There have been a lot of articles and opinions on our newest and highly influential employee group, the millennial. From constantly taking selfies to expecting immediate promotions, the discussion about millennials can run the gamut from the informative to the hysterical.

One thing we do know is that this generation cannot be ignored. According to the Council of Economic Affairs (CEA), they are now the largest and most diverse population in the US.1 As they will soon hold the keys to the workforce, here are six tips to make sure they have the skills they need to be successful:

1. Don't Believe the Hype

As millennials have matured " they're entering their 30's " we have found that much of the original hype has been overstated. "It turns out that the view of millennials as less loyal and more likely to job hop than previous generations may be grounded more in myth than reality," says Genevieve Carlton of Caliper.2 In fact, they will invest in developing at their current company, if they can.

A recent survey of graduating millennials from Penn Foster showed that 71% of their graduates found improved job status for their current employers. Their goal wasn't to job hop; it was to be successful in their current organization. Companies need to hire the younger team members with an open mind, knowing that not everyone is the same. As the CEA study states, "When it comes to work, millennials are mostly similar to previous generations: they want to be successful, and they want the type of prosperity that means that their children will be better off."

2. Build Hands-On Skills that Prepare Millennials for the Workforce

Millennials are more likely to have invested in academic experience than they have in job experience. Unlike prior generations, according to the CEA, "Millennials are more likely to focus exclusively on studies instead of combining school and work." This means they will need to build the operational skills that are best acquired through on-the-job activity in order to be fully rounded and successful.

Providing millennials with exposure to how things work in reality versus in theory will help connect concepts and accelerate impact. This can occur through a combination of on-the-job experience, as well as high-impact programs. The millennial survey from Penn Foster, for example, showed that 88% of graduating students felt more prepared for the workforce as a result of completing their degree programs. In addition, 76% were interested in courses that taught them practical advice on "life management" skills, like budgeting and time management, with an equal amount being interested in advice on "personal skills," like decision-making and teamwork. Combining opportunities for millennials to learn critical job-ready skills can better prepare them for success in the long run.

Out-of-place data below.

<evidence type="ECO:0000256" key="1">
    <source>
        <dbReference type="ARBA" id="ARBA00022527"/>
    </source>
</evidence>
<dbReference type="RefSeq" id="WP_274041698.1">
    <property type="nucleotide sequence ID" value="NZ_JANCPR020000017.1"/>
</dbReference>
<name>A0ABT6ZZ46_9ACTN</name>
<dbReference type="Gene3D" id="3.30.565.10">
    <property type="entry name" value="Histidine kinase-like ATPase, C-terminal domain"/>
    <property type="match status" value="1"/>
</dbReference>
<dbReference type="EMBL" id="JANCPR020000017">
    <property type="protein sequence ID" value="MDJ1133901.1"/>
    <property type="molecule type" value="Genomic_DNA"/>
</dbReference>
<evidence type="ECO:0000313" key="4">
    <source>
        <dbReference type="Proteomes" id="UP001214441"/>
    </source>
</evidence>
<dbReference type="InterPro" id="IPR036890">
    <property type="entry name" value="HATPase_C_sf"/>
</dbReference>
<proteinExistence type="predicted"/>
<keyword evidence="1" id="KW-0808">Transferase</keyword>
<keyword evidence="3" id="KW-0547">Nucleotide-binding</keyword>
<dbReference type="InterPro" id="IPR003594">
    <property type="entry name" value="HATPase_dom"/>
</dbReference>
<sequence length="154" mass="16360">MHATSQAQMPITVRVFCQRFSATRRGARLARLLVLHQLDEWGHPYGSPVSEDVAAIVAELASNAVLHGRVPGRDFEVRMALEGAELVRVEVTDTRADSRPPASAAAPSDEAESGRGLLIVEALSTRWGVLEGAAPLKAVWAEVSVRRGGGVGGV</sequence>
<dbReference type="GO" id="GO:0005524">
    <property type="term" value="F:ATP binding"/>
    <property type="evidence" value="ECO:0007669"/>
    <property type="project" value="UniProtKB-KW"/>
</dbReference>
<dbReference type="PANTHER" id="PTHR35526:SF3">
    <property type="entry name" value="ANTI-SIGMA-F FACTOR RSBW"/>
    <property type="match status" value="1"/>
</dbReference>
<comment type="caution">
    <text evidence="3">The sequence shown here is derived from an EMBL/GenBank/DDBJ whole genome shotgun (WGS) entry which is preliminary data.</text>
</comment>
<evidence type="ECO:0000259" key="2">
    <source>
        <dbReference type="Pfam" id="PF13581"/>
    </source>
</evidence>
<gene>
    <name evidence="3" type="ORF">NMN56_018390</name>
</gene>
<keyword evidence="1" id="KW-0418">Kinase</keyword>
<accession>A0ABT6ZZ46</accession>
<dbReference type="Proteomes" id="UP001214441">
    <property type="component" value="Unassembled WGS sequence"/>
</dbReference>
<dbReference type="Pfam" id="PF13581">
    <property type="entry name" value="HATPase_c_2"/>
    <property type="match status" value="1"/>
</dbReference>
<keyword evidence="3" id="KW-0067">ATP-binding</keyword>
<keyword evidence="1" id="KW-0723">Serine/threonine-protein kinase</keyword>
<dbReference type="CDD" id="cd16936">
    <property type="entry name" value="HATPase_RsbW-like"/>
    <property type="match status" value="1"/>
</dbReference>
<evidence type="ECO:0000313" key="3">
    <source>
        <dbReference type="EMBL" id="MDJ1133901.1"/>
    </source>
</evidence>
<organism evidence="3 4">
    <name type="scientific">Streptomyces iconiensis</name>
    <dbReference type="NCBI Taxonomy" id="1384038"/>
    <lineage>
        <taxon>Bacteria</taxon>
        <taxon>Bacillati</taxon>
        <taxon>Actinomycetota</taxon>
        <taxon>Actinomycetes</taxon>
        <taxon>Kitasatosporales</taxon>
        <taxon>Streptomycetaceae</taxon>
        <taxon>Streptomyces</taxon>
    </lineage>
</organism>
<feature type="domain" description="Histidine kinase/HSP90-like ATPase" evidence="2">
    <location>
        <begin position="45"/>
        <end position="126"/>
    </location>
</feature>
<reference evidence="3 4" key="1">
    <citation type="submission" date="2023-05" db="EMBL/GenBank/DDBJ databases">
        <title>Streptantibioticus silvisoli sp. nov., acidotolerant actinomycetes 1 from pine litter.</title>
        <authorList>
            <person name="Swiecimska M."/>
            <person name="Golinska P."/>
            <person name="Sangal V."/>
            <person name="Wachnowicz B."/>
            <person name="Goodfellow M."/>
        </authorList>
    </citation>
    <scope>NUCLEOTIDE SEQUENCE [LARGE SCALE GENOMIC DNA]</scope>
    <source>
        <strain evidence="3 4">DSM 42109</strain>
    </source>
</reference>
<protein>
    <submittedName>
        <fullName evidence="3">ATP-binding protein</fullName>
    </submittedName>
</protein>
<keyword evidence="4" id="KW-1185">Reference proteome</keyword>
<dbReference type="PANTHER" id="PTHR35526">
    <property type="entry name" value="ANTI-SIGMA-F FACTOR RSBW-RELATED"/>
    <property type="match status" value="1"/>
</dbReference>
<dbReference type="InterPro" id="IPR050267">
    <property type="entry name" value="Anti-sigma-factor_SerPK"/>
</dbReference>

3. Invest for Long-Term Return

One very common misconception is that millennials won't stay with employers very long. This can make some organizations reticent to invest in their development (despite the huge pull they have for professional development). The CEA study proves that the opposite is true: millennials actually stay with their employers longer than their older predecessors. This means that the money and time spent on their development and growth will not only benefit the employee but the business at large.

Furthermore, investing in your employees actually increases their tenure and creates a virtuous cycle of growth. A 2016 Deloitte study shows that over 1 in 3 millennials pointed to leadership as a reason to leave their current employer in the future, while nearly 90% of the employees who stay do so because they get a variety of experiences, use their skills, and receive professional development.3

CEA Millennial Job Tenure Graph

4. Educate on Technology to Solve Problems

That's right: it turns out that just having a device in your hand all the time doesn't actually make you better at using it! While it may be true that the digitally native millennials adopt technology quickly, the Change the Equation's analysis of recent research shows that 58% of millennials have poor skills in using technology to solve problems, with 91% of those millennials surveyed believing that low computer skills hurt their chances at success.4 Many assume that using technology often means using it well; rather, we need to help educate millennials as much as we do other generations on how to leverage technology to be successful in finding employment, making decisions, analyzing issues, and making decisions, especially as data gets bigger and bigger.

5. Let them Lead

As with many prior generations, millennials like to be challenged and to feel they are growing. This might come across as looking for the next promotion, but you can help them leverage this drive by building leadership capability without necessarily getting a new role. Assigning them to lead project teams, for example, is a great way to help millennials build leadership capability on the job, engaging them to grow and learn while driving outcomes for the organization.

5. Provide Mentors

Mentorship is a proven method for driving success in your organization. Deloitte's study shows that 61% of millennials currently benefit from having a mentor, with 94% of these saying their mentor provides good advice.3 With the concern about our impending "Silver Tsunami" of retirees leaving the workforce and taking knowledge and capability with them, assigning mentors to millennials is even more timely today.

It can be tempting to use a broad brush when looking at the millennial population, but I believe careful insight will show us that this talent brings a lot to the table: energy, enthusiasm, and an opportunity to challenge the status quo as well as our own misconceptions.

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Resources: Photo Credit. (1) The Council of Economic Advisors (2) Recruiting Trends (3) Deloitte (4) Change the Equation.